Brewers By the (Jersey) Numbers ’16 – #52 Jimmy Nelson
This was finished late, so no real intro. It was intended for posting on Friday, February 12 when we were 52 days away from Spring Training, a day on which we would have profiled…
What a difference two years can make. At this point in 2014, James Jacob Nelson was coming off of a September call-up but faced a full big league rotation. He would end up starting the season at Class-AAA Nashville, dominating the top minor league circuit en route to an All-Star Game selection and eventual Minor League Pitcher of the Year Award for the Pacific Coast League. He would eventually be promoted due to the ineffectiveness of Marco Estrada.
A year ago at this time, the 6’6″ right-hander from the University of Alabama was ticketed for the starting rotation but realized that he needed to be more consistent with his pitch sequencing and execution. He also was tinkering with a new pitch to compliment his fastball/slider combination for when he change-up proved ineffective during games.
The mystery pitch turned out to be a knuckle-curve, also called a spike curve. He broke it out during the spring and it was an excellent offering. In fact, he rode its effectiveness to an opponent slash line of .216/.318/.270 over his first four starts in 2015. Despite the weak results, Nelson still found himself with a 1-2 record in four starts and a 4.03 ERA on May 1st.
May was a far worse story for Nelson in many ways as the .430 slugging against was due to 15 extra-base hits including seven home runs, more than double any other month. Despite all that, his ERA was actually better at 3.83 in 40.0 innings pitched across six starts. Still, come June 1, Nelson was sitting with a 2-5 record.
Nelson’s best month of the year, for what it’s worth, was by far July. Not only did he hold opponents to a .294 on-base, but he struck out 32 against 12 walks in 33.0 innings pitched, and allowed just eight extra-base hits. He allowed just six earned runs all month which was good for a 1.64 ERA and 3-1 record.
Every statistic almost became moot though on Thursday, September 17. That was the day where Nelson took a line drive off the side of his head. It was a 108 MPH line drive off the bat of Tommy Pham. I was in the ballpark that night. Nelson went down and laid motionless seemingly forever. He would recount after the game that he chose to lay still until the athletic trainer reached him and they told him not to move initially as well. He rolled up onto his knees and walked off the field a lot sooner than any of us thought he would.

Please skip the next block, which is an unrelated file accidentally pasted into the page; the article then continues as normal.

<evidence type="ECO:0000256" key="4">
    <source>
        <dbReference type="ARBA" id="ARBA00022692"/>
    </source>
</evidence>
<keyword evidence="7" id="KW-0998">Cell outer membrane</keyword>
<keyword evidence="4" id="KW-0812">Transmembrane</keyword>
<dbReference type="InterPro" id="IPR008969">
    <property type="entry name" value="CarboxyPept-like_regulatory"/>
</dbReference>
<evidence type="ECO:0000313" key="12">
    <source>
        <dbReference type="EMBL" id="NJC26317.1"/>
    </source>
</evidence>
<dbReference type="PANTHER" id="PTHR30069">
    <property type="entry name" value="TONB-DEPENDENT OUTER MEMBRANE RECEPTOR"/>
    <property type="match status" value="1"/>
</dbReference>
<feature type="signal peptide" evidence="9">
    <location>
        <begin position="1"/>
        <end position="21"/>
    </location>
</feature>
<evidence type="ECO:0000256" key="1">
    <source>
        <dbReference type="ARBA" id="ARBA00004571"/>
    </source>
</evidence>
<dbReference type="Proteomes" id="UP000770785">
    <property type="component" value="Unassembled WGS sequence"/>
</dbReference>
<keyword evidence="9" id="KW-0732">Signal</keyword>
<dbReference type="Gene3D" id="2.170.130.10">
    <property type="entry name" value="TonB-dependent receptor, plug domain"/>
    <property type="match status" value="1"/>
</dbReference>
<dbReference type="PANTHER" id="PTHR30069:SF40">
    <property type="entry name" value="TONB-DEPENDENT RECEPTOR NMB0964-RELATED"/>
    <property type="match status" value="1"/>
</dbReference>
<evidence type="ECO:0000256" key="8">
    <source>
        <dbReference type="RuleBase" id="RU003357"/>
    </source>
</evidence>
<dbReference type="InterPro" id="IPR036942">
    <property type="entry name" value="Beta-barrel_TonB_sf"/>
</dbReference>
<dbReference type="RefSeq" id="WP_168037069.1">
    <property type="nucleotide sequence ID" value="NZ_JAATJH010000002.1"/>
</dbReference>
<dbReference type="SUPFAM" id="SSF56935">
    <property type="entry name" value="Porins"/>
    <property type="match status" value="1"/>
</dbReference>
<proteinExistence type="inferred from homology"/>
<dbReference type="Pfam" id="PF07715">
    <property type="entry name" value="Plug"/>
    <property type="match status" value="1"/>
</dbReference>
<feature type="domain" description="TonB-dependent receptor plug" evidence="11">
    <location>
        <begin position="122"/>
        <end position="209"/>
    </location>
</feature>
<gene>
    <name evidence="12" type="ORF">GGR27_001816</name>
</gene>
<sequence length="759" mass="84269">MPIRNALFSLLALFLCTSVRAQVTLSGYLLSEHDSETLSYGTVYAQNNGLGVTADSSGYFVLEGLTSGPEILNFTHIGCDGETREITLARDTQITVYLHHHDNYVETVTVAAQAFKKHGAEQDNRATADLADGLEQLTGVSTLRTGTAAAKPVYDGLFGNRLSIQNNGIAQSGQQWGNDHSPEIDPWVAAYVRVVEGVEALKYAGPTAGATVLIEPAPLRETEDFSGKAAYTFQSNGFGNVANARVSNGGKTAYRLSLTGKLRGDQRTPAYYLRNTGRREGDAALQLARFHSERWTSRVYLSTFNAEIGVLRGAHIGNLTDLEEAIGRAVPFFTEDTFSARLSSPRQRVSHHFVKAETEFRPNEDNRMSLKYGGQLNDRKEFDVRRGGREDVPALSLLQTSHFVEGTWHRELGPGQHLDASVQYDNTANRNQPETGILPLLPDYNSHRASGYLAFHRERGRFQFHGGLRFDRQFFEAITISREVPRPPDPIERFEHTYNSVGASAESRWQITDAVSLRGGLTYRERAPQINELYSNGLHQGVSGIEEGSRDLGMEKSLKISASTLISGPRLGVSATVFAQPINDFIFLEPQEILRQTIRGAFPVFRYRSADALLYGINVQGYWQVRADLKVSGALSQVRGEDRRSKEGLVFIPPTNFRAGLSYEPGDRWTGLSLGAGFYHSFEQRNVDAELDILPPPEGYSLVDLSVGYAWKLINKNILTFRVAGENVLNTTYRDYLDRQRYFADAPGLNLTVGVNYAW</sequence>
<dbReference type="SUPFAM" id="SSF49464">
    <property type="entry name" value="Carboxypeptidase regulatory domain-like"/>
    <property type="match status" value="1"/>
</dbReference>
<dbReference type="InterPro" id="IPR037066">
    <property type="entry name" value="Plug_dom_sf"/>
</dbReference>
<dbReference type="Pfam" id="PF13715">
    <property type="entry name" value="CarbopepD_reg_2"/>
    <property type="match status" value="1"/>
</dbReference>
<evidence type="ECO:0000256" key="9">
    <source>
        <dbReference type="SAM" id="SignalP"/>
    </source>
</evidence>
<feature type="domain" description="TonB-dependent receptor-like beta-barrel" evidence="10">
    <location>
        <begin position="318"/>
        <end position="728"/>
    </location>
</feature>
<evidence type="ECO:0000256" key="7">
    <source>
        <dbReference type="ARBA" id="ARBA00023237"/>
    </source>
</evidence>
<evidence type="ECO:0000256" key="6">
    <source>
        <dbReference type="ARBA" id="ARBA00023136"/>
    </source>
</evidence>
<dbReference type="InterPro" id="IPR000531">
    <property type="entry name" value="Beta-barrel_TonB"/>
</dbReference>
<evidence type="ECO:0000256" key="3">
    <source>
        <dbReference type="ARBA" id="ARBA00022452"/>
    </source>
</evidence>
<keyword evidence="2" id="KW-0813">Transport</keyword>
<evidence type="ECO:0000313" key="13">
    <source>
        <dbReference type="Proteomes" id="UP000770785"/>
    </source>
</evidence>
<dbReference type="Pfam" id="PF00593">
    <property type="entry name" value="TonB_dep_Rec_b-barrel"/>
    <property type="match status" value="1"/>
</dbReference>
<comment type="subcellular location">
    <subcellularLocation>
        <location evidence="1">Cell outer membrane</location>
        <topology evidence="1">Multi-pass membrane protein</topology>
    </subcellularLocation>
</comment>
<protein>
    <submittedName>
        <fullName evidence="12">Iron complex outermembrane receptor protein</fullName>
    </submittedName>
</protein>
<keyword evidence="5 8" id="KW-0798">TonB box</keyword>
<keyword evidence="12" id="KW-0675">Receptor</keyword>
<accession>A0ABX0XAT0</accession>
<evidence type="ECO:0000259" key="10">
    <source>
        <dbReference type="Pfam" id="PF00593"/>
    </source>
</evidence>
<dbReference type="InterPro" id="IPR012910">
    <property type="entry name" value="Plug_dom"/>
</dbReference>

After staying in the hospital for observation for a short time, Nelson was released none the worse for wear, however his season would end on that play. There simply wasn’t a reason to risk any physicality for Nelson after that kind of situation.
All told for his first (nearly) full season in the big leagues, Nelson would finish 11-13, 4.11 ERA, 30 GS, 177.1 IP, 163 H, 89 R, 81 ER, 18 HR, 65 BB, 148 K, 13 HBP (led the league), 1.286 WHIP. All that equates to a 96 ERA+ meaning that Nelson was four percent worse than league average overall.
Nelson broke though to the big league in 2014 and cemented himself in the rotation in 2015, but there is room to improve. Nelson will tell you, as he told me, that he knows he needs to get more consistent results by way of more consistent execution. Four of his final five starts are ones Nelson will tell you aren’t good enough. In the four combined, Nelson threw 15.1 IP and allowed 18 ER. They would balloon his season ERA from 3.60 on August 25th to the 4.11 at which he finished. Nelson also took the loss in all four of those games.
As for his future outlook, Nelson should be fine mentally going forward. He wanted to pitch before the season was over last year and has no doubt been itching to get back on the mound in a game setting. He’ll be counted on to help lead this rotation that despite the rebuilding efforts returns primarily intact. Both Mike Fiers (trade) and Kyle Lohse are gone from the Opening Day rotation, but both pitchers were out of the rotation for the final two months of the year. The biggest change is the addition of Chase Anderson to round things out instead of, for example, Zach Davies who finished the season in the rotation or one of the other young starters.
Regardless, Nelson will be in the front part of the rotation and will be looked at to take another step or more forward as the team positions itself for contention in a couple of years.
Just remember going in that wins and losses really won’t matter much for individual pitchers this year. It’s definitely more about how they’re pitching and how their development continues at the big league level. That’s as true for Nelson as it is for Wily Peralta, Taylor Jungmann, and even Anderson.
Follow Jimmy on Twitter: @Jimmy_J_Nelson
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